Evidence for a loss of afferent axons in the visual cortex of monocularly deprived cats

Research output: Journal Publications and Reviews (RGC: 21, 22, 62)21_Publication in refereed journalpeer-review

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Original languageEnglish
Pages (from-to)271-276
Journal / PublicationNeuroscience Letters
Issue number5
Publication statusPublished - Nov 1975
Externally publishedYes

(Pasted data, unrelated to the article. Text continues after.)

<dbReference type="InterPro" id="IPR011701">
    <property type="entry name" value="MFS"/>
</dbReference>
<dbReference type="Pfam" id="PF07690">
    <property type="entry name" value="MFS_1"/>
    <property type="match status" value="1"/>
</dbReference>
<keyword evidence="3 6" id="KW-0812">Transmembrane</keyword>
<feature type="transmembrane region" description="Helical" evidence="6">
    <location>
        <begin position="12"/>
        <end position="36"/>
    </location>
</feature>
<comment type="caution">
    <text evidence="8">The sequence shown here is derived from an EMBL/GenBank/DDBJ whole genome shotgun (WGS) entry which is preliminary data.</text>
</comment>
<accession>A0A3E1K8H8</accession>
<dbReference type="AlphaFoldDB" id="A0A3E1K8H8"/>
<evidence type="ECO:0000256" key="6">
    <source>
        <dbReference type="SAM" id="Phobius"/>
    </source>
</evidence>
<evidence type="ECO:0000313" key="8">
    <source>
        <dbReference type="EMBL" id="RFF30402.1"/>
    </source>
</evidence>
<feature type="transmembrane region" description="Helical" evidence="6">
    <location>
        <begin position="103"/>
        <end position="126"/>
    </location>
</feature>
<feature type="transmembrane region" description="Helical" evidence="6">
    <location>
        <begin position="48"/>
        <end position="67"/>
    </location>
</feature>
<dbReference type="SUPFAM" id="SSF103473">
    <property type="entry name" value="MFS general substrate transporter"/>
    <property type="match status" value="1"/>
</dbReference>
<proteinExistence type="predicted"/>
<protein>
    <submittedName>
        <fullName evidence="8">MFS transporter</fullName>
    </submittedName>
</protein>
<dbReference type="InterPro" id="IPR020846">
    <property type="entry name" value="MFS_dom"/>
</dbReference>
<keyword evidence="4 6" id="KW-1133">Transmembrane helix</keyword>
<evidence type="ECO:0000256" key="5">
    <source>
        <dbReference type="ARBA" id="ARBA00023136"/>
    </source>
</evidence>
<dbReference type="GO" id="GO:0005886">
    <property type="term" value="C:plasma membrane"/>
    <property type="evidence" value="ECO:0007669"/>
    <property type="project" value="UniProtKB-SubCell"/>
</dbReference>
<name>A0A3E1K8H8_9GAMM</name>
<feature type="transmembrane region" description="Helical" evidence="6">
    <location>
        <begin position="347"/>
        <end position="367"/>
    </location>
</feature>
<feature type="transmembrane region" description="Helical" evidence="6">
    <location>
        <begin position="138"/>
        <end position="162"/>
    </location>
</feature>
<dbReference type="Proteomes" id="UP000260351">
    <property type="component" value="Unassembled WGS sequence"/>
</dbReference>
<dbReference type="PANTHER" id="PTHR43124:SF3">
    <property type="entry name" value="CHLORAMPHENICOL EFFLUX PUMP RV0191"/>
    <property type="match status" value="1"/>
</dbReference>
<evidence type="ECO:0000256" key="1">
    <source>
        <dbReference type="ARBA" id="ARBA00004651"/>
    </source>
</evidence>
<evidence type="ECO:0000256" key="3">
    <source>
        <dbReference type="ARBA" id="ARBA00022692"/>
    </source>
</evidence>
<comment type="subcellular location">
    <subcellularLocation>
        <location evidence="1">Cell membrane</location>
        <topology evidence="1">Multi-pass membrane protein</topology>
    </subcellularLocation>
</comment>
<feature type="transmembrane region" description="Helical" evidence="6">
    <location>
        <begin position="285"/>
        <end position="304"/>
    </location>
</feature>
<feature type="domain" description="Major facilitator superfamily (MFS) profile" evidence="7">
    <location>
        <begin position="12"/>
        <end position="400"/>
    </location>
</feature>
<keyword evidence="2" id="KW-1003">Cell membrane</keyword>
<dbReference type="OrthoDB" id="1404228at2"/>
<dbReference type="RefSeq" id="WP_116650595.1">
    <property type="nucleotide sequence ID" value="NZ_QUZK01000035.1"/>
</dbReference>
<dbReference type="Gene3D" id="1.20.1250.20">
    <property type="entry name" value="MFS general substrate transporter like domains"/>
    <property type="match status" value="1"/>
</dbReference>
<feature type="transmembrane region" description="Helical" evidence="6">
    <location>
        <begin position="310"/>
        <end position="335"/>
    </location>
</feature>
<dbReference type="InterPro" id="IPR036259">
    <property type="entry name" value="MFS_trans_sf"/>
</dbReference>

The retrograde transport of horseradish peroxidase (HRP) was used to study the distribution of axonal terminals from the deprived and active laminae of the lateral geniculate nucleus (LGN) to the visual cortex in monocularly deprived cats. In two cats deprived from before natural lid opening, after injection of HRP in the visual cortex far fewer cells were labelled in the deprived than in the normal laminae of the LGN, implying that the distribution of their axons within the cortex had been reduced. One cat, deprived after an initial period in which both eyes were open, had much more equal labelling of deprived and normal laminae. These results suggest that a change in the ocular dominance of cortical neurones is sometimes, but not always, due to an actual loss of afferent fibres. © 1975.